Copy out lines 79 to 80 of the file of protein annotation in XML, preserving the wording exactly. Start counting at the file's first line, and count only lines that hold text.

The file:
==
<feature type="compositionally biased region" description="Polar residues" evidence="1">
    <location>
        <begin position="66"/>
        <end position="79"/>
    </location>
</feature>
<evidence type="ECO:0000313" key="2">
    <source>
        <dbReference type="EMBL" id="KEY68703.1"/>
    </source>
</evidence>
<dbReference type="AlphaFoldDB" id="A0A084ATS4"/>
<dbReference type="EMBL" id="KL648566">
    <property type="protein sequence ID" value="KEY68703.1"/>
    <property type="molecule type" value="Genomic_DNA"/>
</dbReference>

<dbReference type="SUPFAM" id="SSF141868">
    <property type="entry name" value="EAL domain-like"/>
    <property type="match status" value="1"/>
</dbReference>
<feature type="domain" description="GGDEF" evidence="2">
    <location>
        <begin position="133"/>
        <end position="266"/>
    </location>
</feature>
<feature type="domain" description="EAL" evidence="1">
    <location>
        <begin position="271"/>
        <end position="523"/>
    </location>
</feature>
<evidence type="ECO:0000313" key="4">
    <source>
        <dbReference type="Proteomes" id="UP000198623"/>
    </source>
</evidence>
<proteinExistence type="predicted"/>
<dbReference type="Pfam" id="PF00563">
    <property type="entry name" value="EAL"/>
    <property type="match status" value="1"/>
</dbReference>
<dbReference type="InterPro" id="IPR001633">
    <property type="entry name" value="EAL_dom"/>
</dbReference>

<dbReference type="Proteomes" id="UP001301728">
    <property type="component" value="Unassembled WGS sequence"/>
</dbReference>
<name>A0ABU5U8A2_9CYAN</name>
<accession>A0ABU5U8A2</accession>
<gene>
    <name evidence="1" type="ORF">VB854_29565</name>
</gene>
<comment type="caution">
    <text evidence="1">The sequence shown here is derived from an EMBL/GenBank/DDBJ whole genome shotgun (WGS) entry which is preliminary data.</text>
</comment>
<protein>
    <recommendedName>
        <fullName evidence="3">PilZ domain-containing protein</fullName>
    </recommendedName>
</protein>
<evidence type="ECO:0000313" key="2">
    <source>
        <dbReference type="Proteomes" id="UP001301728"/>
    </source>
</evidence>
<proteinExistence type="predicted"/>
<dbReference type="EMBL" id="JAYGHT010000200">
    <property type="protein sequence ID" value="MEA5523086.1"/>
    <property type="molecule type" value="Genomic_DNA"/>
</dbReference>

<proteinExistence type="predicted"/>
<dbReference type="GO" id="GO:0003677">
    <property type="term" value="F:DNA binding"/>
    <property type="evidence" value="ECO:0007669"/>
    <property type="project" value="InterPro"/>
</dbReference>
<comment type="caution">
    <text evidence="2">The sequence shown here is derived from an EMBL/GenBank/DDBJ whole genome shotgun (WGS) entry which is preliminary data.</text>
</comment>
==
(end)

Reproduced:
    <text evidence="2">The sequence shown here is derived from an EMBL/GenBank/DDBJ whole genome shotgun (WGS) entry which is preliminary data.</text>
</comment>